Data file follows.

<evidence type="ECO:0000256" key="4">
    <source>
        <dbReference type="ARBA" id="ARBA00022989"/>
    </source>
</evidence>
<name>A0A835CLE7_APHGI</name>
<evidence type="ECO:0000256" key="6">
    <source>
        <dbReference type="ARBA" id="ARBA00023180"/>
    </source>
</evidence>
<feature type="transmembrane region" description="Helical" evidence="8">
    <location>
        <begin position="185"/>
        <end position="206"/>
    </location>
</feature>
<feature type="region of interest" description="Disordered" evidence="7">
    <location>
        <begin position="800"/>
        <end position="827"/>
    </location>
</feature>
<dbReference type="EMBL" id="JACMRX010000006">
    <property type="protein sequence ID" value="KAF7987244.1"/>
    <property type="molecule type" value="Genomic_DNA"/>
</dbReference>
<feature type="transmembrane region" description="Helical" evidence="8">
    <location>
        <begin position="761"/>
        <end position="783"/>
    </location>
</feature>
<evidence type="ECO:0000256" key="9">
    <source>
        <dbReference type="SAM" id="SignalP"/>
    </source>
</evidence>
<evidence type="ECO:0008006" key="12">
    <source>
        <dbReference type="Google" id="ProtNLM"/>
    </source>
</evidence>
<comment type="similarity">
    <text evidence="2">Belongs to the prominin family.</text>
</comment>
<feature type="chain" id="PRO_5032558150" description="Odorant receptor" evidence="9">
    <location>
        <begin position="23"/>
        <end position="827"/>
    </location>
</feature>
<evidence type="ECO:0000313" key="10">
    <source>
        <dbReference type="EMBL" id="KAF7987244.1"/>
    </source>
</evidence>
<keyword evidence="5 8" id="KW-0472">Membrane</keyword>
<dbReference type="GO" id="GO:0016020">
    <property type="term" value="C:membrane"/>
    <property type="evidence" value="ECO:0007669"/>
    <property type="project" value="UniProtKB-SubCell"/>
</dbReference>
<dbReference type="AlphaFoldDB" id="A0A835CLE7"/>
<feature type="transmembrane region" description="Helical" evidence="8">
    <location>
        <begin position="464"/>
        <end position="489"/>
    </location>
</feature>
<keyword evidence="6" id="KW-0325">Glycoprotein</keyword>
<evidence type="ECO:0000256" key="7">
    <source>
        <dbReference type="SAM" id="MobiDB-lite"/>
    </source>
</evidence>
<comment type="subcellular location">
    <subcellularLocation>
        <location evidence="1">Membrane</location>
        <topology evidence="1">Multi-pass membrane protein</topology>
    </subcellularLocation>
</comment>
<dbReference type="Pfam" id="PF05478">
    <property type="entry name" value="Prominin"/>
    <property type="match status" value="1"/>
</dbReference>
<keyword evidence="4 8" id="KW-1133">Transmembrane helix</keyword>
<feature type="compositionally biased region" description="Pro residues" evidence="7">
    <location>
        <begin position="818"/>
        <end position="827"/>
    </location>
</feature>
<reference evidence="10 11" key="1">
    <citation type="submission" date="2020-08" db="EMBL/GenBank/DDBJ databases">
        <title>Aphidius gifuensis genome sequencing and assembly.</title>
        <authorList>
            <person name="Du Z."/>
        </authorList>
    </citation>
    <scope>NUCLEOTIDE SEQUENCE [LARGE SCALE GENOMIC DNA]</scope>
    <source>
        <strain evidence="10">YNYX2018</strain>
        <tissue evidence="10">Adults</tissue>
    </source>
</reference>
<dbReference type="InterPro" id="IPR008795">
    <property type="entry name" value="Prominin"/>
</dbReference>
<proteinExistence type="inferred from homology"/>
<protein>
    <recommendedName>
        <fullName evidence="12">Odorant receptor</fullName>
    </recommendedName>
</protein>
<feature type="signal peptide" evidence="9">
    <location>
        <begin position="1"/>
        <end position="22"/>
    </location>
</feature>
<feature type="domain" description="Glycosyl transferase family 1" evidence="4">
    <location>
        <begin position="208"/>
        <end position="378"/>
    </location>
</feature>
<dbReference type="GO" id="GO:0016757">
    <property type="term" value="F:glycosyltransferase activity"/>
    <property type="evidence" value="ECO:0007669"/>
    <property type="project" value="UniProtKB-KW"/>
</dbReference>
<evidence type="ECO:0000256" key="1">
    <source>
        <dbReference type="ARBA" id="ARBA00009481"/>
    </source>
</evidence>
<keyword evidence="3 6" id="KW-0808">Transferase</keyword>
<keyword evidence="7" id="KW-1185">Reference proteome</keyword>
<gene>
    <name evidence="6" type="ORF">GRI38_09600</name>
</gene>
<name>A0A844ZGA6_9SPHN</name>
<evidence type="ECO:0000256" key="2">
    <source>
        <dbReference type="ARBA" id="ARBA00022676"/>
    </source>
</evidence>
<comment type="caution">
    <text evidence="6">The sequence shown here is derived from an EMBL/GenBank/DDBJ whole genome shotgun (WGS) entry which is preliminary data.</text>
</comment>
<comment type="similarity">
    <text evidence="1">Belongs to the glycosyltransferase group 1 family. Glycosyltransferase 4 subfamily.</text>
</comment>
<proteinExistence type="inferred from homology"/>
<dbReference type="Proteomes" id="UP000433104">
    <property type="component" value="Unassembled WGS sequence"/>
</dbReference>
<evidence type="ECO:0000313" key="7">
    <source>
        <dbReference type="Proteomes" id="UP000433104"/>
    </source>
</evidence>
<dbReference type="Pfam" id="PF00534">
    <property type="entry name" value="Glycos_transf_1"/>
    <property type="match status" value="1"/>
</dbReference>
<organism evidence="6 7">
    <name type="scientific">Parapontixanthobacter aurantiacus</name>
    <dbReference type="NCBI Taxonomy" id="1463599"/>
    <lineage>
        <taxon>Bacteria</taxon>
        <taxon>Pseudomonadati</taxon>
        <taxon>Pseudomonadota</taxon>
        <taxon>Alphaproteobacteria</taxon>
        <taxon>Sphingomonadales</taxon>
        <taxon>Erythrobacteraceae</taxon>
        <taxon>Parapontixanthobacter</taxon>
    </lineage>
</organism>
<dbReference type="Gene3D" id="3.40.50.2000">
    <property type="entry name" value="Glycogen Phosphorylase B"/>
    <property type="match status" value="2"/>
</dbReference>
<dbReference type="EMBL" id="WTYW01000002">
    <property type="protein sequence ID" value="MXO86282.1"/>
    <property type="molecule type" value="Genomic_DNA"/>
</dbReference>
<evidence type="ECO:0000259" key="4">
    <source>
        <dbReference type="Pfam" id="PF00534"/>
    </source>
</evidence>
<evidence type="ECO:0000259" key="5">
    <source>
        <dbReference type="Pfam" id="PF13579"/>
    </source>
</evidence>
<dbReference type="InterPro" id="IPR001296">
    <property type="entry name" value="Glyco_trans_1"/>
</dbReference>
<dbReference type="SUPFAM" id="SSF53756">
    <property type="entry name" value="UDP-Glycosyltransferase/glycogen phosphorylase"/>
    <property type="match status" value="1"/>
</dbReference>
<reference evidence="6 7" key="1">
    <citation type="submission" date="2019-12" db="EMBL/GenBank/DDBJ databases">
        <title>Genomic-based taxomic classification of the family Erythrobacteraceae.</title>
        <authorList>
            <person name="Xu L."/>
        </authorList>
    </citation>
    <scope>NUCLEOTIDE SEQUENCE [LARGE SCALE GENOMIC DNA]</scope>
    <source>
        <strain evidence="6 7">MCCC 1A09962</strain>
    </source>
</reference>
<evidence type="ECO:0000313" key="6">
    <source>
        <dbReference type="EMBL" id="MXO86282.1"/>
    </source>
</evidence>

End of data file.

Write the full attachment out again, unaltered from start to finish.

<evidence type="ECO:0000256" key="4">
    <source>
        <dbReference type="ARBA" id="ARBA00022989"/>
    </source>
</evidence>
<name>A0A835CLE7_APHGI</name>
<evidence type="ECO:0000256" key="6">
    <source>
        <dbReference type="ARBA" id="ARBA00023180"/>
    </source>
</evidence>
<feature type="transmembrane region" description="Helical" evidence="8">
    <location>
        <begin position="185"/>
        <end position="206"/>
    </location>
</feature>
<feature type="region of interest" description="Disordered" evidence="7">
    <location>
        <begin position="800"/>
        <end position="827"/>
    </location>
</feature>
<dbReference type="EMBL" id="JACMRX010000006">
    <property type="protein sequence ID" value="KAF7987244.1"/>
    <property type="molecule type" value="Genomic_DNA"/>
</dbReference>
<feature type="transmembrane region" description="Helical" evidence="8">
    <location>
        <begin position="761"/>
        <end position="783"/>
    </location>
</feature>
<evidence type="ECO:0000256" key="9">
    <source>
        <dbReference type="SAM" id="SignalP"/>
    </source>
</evidence>
<evidence type="ECO:0008006" key="12">
    <source>
        <dbReference type="Google" id="ProtNLM"/>
    </source>
</evidence>
<comment type="similarity">
    <text evidence="2">Belongs to the prominin family.</text>
</comment>
<feature type="chain" id="PRO_5032558150" description="Odorant receptor" evidence="9">
    <location>
        <begin position="23"/>
        <end position="827"/>
    </location>
</feature>
<evidence type="ECO:0000313" key="10">
    <source>
        <dbReference type="EMBL" id="KAF7987244.1"/>
    </source>
</evidence>
<keyword evidence="5 8" id="KW-0472">Membrane</keyword>
<dbReference type="GO" id="GO:0016020">
    <property type="term" value="C:membrane"/>
    <property type="evidence" value="ECO:0007669"/>
    <property type="project" value="UniProtKB-SubCell"/>
</dbReference>
<dbReference type="AlphaFoldDB" id="A0A835CLE7"/>
<feature type="transmembrane region" description="Helical" evidence="8">
    <location>
        <begin position="464"/>
        <end position="489"/>
    </location>
</feature>
<keyword evidence="6" id="KW-0325">Glycoprotein</keyword>
<evidence type="ECO:0000256" key="7">
    <source>
        <dbReference type="SAM" id="MobiDB-lite"/>
    </source>
</evidence>
<comment type="subcellular location">
    <subcellularLocation>
        <location evidence="1">Membrane</location>
        <topology evidence="1">Multi-pass membrane protein</topology>
    </subcellularLocation>
</comment>
<dbReference type="Pfam" id="PF05478">
    <property type="entry name" value="Prominin"/>
    <property type="match status" value="1"/>
</dbReference>
<keyword evidence="4 8" id="KW-1133">Transmembrane helix</keyword>
<feature type="compositionally biased region" description="Pro residues" evidence="7">
    <location>
        <begin position="818"/>
        <end position="827"/>
    </location>
</feature>
<reference evidence="10 11" key="1">
    <citation type="submission" date="2020-08" db="EMBL/GenBank/DDBJ databases">
        <title>Aphidius gifuensis genome sequencing and assembly.</title>
        <authorList>
            <person name="Du Z."/>
        </authorList>
    </citation>
    <scope>NUCLEOTIDE SEQUENCE [LARGE SCALE GENOMIC DNA]</scope>
    <source>
        <strain evidence="10">YNYX2018</strain>
        <tissue evidence="10">Adults</tissue>
    </source>
</reference>
<dbReference type="InterPro" id="IPR008795">
    <property type="entry name" value="Prominin"/>
</dbReference>
<proteinExistence type="inferred from homology"/>
<protein>
    <recommendedName>
        <fullName evidence="12">Odorant receptor</fullName>
    </recommendedName>
</protein>
<feature type="signal peptide" evidence="9">
    <location>
        <begin position="1"/>
        <end position="22"/>
    </location>
</feature>
<feature type="domain" description="Glycosyl transferase family 1" evidence="4">
    <location>
        <begin position="208"/>
        <end position="378"/>
    </location>
</feature>
<dbReference type="GO" id="GO:0016757">
    <property type="term" value="F:glycosyltransferase activity"/>
    <property type="evidence" value="ECO:0007669"/>
    <property type="project" value="UniProtKB-KW"/>
</dbReference>
<evidence type="ECO:0000256" key="1">
    <source>
        <dbReference type="ARBA" id="ARBA00009481"/>
    </source>
</evidence>
<keyword evidence="3 6" id="KW-0808">Transferase</keyword>
<keyword evidence="7" id="KW-1185">Reference proteome</keyword>
<gene>
    <name evidence="6" type="ORF">GRI38_09600</name>
</gene>
<name>A0A844ZGA6_9SPHN</name>
<evidence type="ECO:0000256" key="2">
    <source>
        <dbReference type="ARBA" id="ARBA00022676"/>
    </source>
</evidence>
<comment type="caution">
    <text evidence="6">The sequence shown here is derived from an EMBL/GenBank/DDBJ whole genome shotgun (WGS) entry which is preliminary data.</text>
</comment>
<comment type="similarity">
    <text evidence="1">Belongs to the glycosyltransferase group 1 family. Glycosyltransferase 4 subfamily.</text>
</comment>
<proteinExistence type="inferred from homology"/>
<dbReference type="Proteomes" id="UP000433104">
    <property type="component" value="Unassembled WGS sequence"/>
</dbReference>
<evidence type="ECO:0000313" key="7">
    <source>
        <dbReference type="Proteomes" id="UP000433104"/>
    </source>
</evidence>
<dbReference type="Pfam" id="PF00534">
    <property type="entry name" value="Glycos_transf_1"/>
    <property type="match status" value="1"/>
</dbReference>
<organism evidence="6 7">
    <name type="scientific">Parapontixanthobacter aurantiacus</name>
    <dbReference type="NCBI Taxonomy" id="1463599"/>
    <lineage>
        <taxon>Bacteria</taxon>
        <taxon>Pseudomonadati</taxon>
        <taxon>Pseudomonadota</taxon>
        <taxon>Alphaproteobacteria</taxon>
        <taxon>Sphingomonadales</taxon>
        <taxon>Erythrobacteraceae</taxon>
        <taxon>Parapontixanthobacter</taxon>
    </lineage>
</organism>
<dbReference type="Gene3D" id="3.40.50.2000">
    <property type="entry name" value="Glycogen Phosphorylase B"/>
    <property type="match status" value="2"/>
</dbReference>
<dbReference type="EMBL" id="WTYW01000002">
    <property type="protein sequence ID" value="MXO86282.1"/>
    <property type="molecule type" value="Genomic_DNA"/>
</dbReference>
<evidence type="ECO:0000259" key="4">
    <source>
        <dbReference type="Pfam" id="PF00534"/>
    </source>
</evidence>
<evidence type="ECO:0000259" key="5">
    <source>
        <dbReference type="Pfam" id="PF13579"/>
    </source>
</evidence>
<dbReference type="InterPro" id="IPR001296">
    <property type="entry name" value="Glyco_trans_1"/>
</dbReference>
<dbReference type="SUPFAM" id="SSF53756">
    <property type="entry name" value="UDP-Glycosyltransferase/glycogen phosphorylase"/>
    <property type="match status" value="1"/>
</dbReference>
<reference evidence="6 7" key="1">
    <citation type="submission" date="2019-12" db="EMBL/GenBank/DDBJ databases">
        <title>Genomic-based taxomic classification of the family Erythrobacteraceae.</title>
        <authorList>
            <person name="Xu L."/>
        </authorList>
    </citation>
    <scope>NUCLEOTIDE SEQUENCE [LARGE SCALE GENOMIC DNA]</scope>
    <source>
        <strain evidence="6 7">MCCC 1A09962</strain>
    </source>
</reference>
<evidence type="ECO:0000313" key="6">
    <source>
        <dbReference type="EMBL" id="MXO86282.1"/>
    </source>
</evidence>